Intermediate clinical applications currently in use with moderate scientific evidence and where ketamine is used as an option to other agents

1. In pediatrics:

a. For premedication: This can be done by oral (3-10 mg/kg), intranasal, IM (2-4 mg/kg) or IV route in/not in combination with midazolam. [1] Because of its rapid onset of action, ketamine has been used as an IM induction drug in children and difficult to manage mentally retarded patients regardless of age [3]

b. Ketamine alone or in combination with propofol provides attenuation of sevoflurane induced emergence agitation in pediatric patients. [31],[32] It does this by providing good postoperative sedation and analgesia with good recovery criteria and hemodynamic stability [30]

c. As an adjunct to caudal blocks: Ketamine is found to increase the efficacy of pediatric caudal anesthesia when combined with local anesthesia in a dose of 0.5-1 mg/kg. [33] Caudal block under basal ketamine anesthesia is widely used for pediatric lower abdominal and lower limb surgeries in developing countries, especially for uncooperative children. [34] However, the safety of caudal/epidural ketamine has not received regulatory approval. [1]

2. As an adjunct to IV regional anesthesia (IVRA), peripheral nerve blocks, stellate ganglion blocks: Addition of ketamine 0.1 mg/kg to 0.5% lignocaine or ketamine 0.5 mg/kg to 1% lignocaine for IVRA increases tourniquet tolerance, improves the quality of anesthesia and decreases analgesic consumption. [35],[36] Ketamine 0.5 mg/kg added as a local anesthetic adjunct for stellate ganglion block enhances the sympathetic blockade with longer pain relief. [37]

3. Prevention of postanesthesia shivering: Several prospective randomized controlled studies have shown that low dose prophylactic IV ketamine (0.25-0.75 mg/kg) is effective in preventing postanesthesia shivering. [38],[39],[40],[41],[42]

Recent clinical applications of ketamine with moderate scientific evidence and based on a renewed interest in low dose ketamine regimes

1. Procedural sedation for adults and children: The literature is strongly supportive of the safety and efficacy of ketamine for emergency department (ED) dissociative sedation for a variety of brief painful or emotionally disturbing procedures in both children and adults e.g.: Laceration repair, fracture reduction, abscess drainage, emergency cardioversion, amputation, chest tube insertion. It is useful for procedures in the mentally disabled who are often uncooperative. [43] This dissociative sedation can be readily achieved by administration of a single IV or IM loading dose of ketamine followed by titration. [43] Intranasal ketamine is being used in a wide range of clinical doses for procedural sedation in children (0.5-9 mg/kg). [44],[45] It is used for sedation or general anesthesia for pediatric procedures like cardiac catheterization, radiation therapy, radiological studies such as magnetic resonance imaging, dressing changes, and dental work. [1],[3],[46] Ketamine in low doses in combination with low doses of propofol provides effective and safe sedo-analgesia in pediatric emergency short surgical procedures and in adults undergoing colonoscopy and short gynecological procedures [47],[48],[49]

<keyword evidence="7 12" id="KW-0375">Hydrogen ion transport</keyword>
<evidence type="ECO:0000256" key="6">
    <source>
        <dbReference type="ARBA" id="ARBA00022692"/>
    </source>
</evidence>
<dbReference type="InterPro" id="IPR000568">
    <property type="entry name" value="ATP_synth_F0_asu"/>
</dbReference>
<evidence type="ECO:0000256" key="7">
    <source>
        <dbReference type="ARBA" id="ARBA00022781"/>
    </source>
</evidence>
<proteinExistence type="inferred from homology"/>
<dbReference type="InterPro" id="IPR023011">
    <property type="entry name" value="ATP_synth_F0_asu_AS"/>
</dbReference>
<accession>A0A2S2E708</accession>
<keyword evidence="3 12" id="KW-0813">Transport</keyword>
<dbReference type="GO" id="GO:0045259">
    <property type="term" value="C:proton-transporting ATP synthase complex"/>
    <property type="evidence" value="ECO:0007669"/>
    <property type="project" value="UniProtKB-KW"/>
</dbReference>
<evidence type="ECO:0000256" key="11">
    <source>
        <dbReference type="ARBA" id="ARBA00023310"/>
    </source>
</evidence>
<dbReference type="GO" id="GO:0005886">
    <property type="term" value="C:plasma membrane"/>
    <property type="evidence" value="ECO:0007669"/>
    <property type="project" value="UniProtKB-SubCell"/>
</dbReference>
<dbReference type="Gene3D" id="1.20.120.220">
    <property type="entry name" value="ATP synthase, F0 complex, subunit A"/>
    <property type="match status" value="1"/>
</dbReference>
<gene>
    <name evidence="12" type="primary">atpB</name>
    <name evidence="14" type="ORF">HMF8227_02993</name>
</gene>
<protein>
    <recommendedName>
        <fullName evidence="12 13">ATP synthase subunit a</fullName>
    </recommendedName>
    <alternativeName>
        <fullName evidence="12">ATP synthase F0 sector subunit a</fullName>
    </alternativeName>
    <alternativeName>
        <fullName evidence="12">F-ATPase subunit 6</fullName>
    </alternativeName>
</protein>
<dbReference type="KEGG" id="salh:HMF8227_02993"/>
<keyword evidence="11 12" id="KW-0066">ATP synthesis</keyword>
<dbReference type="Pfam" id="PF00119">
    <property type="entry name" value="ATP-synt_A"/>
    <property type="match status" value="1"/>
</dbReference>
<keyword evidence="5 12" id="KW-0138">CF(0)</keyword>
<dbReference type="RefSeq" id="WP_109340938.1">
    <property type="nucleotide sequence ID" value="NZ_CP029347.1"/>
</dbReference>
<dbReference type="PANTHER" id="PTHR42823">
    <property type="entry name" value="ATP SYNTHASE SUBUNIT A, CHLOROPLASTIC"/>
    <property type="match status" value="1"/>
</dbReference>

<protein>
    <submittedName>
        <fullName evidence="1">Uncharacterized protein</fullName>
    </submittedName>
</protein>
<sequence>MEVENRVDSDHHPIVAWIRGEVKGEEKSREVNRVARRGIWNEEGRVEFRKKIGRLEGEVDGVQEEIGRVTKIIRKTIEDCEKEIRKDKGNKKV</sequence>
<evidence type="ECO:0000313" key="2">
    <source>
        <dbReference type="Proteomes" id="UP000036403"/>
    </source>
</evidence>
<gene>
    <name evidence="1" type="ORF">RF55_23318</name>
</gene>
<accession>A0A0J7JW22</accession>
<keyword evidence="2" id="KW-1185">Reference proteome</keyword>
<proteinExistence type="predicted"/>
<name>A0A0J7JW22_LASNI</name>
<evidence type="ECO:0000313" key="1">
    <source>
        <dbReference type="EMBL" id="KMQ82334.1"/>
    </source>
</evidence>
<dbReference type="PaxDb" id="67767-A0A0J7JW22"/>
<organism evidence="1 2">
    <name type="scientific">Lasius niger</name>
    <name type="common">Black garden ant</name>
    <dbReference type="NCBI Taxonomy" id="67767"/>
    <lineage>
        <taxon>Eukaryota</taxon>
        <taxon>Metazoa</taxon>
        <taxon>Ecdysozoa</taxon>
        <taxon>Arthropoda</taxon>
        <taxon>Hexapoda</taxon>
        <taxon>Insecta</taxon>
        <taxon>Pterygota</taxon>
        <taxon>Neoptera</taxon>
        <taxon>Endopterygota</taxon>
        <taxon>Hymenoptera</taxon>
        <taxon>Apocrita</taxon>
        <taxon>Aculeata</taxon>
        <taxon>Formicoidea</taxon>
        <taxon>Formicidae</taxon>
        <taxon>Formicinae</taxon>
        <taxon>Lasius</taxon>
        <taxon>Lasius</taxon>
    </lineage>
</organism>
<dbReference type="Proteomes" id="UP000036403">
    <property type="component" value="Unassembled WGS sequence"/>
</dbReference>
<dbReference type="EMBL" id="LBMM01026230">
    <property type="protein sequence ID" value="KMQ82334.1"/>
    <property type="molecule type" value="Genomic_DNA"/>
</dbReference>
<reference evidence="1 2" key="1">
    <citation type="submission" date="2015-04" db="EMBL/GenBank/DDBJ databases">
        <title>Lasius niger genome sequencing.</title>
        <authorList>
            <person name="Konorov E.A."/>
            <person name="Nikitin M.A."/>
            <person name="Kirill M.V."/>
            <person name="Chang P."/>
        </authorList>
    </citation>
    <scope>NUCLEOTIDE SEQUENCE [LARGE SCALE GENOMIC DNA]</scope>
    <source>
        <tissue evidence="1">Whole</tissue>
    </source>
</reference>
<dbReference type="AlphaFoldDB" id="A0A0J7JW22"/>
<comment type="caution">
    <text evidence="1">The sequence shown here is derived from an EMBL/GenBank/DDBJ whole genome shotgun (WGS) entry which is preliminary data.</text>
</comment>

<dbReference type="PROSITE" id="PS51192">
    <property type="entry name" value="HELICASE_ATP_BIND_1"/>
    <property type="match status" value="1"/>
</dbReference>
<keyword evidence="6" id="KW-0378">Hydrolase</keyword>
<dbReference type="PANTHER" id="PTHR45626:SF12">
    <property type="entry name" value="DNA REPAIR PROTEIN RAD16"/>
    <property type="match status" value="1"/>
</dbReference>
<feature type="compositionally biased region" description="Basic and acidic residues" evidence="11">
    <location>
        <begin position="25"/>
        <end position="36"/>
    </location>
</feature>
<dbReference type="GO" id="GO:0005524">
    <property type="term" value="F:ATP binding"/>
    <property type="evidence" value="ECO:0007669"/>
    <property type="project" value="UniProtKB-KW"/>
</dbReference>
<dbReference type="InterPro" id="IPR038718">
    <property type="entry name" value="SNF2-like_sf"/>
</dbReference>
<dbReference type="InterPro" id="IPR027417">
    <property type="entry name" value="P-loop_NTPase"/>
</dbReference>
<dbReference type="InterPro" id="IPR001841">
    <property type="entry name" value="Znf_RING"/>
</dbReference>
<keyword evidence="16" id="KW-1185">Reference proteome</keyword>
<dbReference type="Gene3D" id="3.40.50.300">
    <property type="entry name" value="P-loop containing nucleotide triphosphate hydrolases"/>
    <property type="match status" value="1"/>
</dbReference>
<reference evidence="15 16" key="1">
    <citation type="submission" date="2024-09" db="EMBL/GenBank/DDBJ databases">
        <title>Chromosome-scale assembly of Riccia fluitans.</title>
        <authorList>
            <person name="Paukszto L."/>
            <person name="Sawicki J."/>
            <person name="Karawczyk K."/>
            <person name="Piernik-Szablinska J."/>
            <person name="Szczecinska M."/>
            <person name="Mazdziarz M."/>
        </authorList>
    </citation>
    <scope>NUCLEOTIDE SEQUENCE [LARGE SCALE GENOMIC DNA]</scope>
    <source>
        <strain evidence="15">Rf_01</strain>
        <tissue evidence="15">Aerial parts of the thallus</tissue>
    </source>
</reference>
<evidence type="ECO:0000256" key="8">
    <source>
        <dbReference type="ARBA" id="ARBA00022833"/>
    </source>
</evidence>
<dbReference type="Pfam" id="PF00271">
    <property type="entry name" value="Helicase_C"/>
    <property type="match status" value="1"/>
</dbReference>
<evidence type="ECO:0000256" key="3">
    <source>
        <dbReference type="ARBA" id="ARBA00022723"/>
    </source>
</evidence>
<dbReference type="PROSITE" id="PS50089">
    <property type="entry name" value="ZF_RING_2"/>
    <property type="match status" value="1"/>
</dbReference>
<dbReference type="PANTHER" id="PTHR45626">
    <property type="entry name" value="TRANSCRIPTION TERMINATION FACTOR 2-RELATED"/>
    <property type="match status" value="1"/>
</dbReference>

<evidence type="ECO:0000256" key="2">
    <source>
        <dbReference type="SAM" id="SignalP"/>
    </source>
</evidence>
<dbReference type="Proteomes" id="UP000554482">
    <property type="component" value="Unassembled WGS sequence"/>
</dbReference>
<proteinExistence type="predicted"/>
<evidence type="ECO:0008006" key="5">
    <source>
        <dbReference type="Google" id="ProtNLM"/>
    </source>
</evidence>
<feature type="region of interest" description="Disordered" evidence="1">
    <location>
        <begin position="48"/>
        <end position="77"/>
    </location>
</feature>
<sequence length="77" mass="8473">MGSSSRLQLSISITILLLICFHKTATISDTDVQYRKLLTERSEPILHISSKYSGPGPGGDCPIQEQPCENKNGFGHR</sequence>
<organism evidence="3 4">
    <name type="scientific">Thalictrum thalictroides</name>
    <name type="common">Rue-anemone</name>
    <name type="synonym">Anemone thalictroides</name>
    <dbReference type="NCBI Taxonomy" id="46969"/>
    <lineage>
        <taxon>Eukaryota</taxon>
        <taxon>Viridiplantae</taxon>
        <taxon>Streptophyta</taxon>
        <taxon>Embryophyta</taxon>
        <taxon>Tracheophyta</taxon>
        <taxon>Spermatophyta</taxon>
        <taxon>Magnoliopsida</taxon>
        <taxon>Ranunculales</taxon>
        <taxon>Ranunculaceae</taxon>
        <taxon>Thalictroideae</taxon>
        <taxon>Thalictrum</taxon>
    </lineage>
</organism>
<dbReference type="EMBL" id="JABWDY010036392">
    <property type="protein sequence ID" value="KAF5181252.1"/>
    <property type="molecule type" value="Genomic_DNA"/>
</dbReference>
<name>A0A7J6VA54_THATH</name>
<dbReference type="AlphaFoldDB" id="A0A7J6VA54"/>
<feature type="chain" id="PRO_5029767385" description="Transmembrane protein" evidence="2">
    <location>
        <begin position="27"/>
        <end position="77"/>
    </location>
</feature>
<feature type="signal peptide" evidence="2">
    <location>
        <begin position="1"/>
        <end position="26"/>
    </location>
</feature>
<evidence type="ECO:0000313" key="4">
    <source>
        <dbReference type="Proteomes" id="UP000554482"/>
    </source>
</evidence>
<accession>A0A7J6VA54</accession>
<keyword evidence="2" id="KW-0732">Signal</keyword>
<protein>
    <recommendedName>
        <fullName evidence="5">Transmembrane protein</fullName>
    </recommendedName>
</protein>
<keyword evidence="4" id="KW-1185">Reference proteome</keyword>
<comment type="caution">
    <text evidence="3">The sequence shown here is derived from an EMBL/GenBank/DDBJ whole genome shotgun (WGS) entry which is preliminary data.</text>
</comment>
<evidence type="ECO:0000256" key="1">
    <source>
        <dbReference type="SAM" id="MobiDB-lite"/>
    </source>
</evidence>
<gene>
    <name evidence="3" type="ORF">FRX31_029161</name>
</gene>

2. Sedation and analgesia in the critical care unit: Ketamine used for patients in a critical care unit provides combined sedation and analgesia and has favorable effects on hemodynamics and can treat persistent bronchospasm. [1],[2] Continuous IV infusion of ketofol provides adequate and safe short term sedation(<24 h) for critically ill patients in ICU. [50] Critical care physicians have nowadays warmed to the use of ketamine in limiting physiological disturbance during temporary distressing procedures like endotracheal suction for prolonged sedation even in known traumatic brain injury cases. [51] In septic patients with cardiovascular instability, ketamine because of its cardiovascular stimulatory effects reduces inotropic support and exerts a protective antiinflammatory effect against the sepsis process. [13] In a study in patients with intracranial hypertension undergoing mechanical ventilation, ketamine effectively decreased intracranial pressure (ICP) and prevented untoward ICP elevations during distressing interventions without lowering blood pressure and cerebral perfusion pressure. Thus, ketamine can be used in combination with a benzodiapine for patients with traumatic brain injury and intracranial hypertension and in trauma emergency situations [52]